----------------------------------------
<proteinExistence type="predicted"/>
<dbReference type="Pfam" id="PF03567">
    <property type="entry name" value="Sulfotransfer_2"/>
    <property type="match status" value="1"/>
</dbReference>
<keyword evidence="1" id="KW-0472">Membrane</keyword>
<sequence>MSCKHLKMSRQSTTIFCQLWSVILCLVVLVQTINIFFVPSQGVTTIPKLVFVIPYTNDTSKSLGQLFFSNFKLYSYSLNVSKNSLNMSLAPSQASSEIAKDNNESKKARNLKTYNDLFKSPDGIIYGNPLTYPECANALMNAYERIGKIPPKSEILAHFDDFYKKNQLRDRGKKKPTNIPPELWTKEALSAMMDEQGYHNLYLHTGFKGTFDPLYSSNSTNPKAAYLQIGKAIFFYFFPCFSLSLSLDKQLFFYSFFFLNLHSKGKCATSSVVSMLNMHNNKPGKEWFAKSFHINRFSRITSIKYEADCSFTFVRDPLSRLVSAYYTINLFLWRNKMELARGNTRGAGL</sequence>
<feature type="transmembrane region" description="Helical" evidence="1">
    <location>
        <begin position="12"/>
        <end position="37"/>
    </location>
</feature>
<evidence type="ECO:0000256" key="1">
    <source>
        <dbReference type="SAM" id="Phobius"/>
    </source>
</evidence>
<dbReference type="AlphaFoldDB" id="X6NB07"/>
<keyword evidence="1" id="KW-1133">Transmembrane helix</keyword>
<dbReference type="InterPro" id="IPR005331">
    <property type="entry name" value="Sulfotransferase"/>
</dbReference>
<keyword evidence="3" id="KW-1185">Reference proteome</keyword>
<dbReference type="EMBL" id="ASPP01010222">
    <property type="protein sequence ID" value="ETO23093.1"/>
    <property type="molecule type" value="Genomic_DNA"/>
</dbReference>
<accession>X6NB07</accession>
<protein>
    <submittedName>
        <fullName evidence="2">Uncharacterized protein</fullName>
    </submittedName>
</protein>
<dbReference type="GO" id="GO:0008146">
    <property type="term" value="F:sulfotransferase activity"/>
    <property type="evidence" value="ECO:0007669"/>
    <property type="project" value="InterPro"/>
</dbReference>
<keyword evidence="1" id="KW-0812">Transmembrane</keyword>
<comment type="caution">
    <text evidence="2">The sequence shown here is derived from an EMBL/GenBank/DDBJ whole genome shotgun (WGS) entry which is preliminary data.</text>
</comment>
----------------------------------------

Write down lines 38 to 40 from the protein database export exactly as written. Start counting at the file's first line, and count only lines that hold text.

    <property type="project" value="InterPro"/>
</dbReference>
<keyword evidence="1" id="KW-0812">Transmembrane</keyword>